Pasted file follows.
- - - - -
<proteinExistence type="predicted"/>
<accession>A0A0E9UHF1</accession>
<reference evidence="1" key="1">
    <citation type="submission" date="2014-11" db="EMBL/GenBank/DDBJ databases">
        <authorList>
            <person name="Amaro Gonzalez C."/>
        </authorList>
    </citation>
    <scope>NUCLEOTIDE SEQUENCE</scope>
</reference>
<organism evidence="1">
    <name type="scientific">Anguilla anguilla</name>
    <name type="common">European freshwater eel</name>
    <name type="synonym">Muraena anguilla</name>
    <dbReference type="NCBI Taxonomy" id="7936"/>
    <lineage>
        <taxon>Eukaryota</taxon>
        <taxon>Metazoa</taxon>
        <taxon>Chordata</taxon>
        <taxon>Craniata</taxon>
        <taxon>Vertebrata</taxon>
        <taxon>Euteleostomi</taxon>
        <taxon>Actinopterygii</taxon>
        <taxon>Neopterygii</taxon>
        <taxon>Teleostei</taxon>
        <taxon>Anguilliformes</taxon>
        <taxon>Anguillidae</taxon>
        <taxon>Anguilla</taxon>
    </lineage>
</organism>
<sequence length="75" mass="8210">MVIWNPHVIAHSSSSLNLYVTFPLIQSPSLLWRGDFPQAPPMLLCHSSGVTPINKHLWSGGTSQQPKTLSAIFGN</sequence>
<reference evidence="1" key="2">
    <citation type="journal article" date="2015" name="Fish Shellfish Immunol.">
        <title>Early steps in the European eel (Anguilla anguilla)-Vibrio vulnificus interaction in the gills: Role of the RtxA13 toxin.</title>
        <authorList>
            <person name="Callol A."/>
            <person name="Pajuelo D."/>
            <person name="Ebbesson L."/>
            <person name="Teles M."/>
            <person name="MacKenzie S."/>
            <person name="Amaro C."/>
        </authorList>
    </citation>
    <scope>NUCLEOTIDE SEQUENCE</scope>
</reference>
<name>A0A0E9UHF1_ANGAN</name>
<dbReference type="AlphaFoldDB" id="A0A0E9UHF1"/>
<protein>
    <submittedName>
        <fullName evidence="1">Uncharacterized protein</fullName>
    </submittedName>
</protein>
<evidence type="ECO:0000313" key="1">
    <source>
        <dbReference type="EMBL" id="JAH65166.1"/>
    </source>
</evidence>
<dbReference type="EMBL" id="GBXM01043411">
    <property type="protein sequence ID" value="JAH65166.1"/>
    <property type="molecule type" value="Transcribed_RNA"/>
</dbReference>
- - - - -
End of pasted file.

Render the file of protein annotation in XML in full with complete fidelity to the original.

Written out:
<proteinExistence type="predicted"/>
<accession>A0A0E9UHF1</accession>
<reference evidence="1" key="1">
    <citation type="submission" date="2014-11" db="EMBL/GenBank/DDBJ databases">
        <authorList>
            <person name="Amaro Gonzalez C."/>
        </authorList>
    </citation>
    <scope>NUCLEOTIDE SEQUENCE</scope>
</reference>
<organism evidence="1">
    <name type="scientific">Anguilla anguilla</name>
    <name type="common">European freshwater eel</name>
    <name type="synonym">Muraena anguilla</name>
    <dbReference type="NCBI Taxonomy" id="7936"/>
    <lineage>
        <taxon>Eukaryota</taxon>
        <taxon>Metazoa</taxon>
        <taxon>Chordata</taxon>
        <taxon>Craniata</taxon>
        <taxon>Vertebrata</taxon>
        <taxon>Euteleostomi</taxon>
        <taxon>Actinopterygii</taxon>
        <taxon>Neopterygii</taxon>
        <taxon>Teleostei</taxon>
        <taxon>Anguilliformes</taxon>
        <taxon>Anguillidae</taxon>
        <taxon>Anguilla</taxon>
    </lineage>
</organism>
<sequence length="75" mass="8210">MVIWNPHVIAHSSSSLNLYVTFPLIQSPSLLWRGDFPQAPPMLLCHSSGVTPINKHLWSGGTSQQPKTLSAIFGN</sequence>
<reference evidence="1" key="2">
    <citation type="journal article" date="2015" name="Fish Shellfish Immunol.">
        <title>Early steps in the European eel (Anguilla anguilla)-Vibrio vulnificus interaction in the gills: Role of the RtxA13 toxin.</title>
        <authorList>
            <person name="Callol A."/>
            <person name="Pajuelo D."/>
            <person name="Ebbesson L."/>
            <person name="Teles M."/>
            <person name="MacKenzie S."/>
            <person name="Amaro C."/>
        </authorList>
    </citation>
    <scope>NUCLEOTIDE SEQUENCE</scope>
</reference>
<name>A0A0E9UHF1_ANGAN</name>
<dbReference type="AlphaFoldDB" id="A0A0E9UHF1"/>
<protein>
    <submittedName>
        <fullName evidence="1">Uncharacterized protein</fullName>
    </submittedName>
</protein>
<evidence type="ECO:0000313" key="1">
    <source>
        <dbReference type="EMBL" id="JAH65166.1"/>
    </source>
</evidence>
<dbReference type="EMBL" id="GBXM01043411">
    <property type="protein sequence ID" value="JAH65166.1"/>
    <property type="molecule type" value="Transcribed_RNA"/>
</dbReference>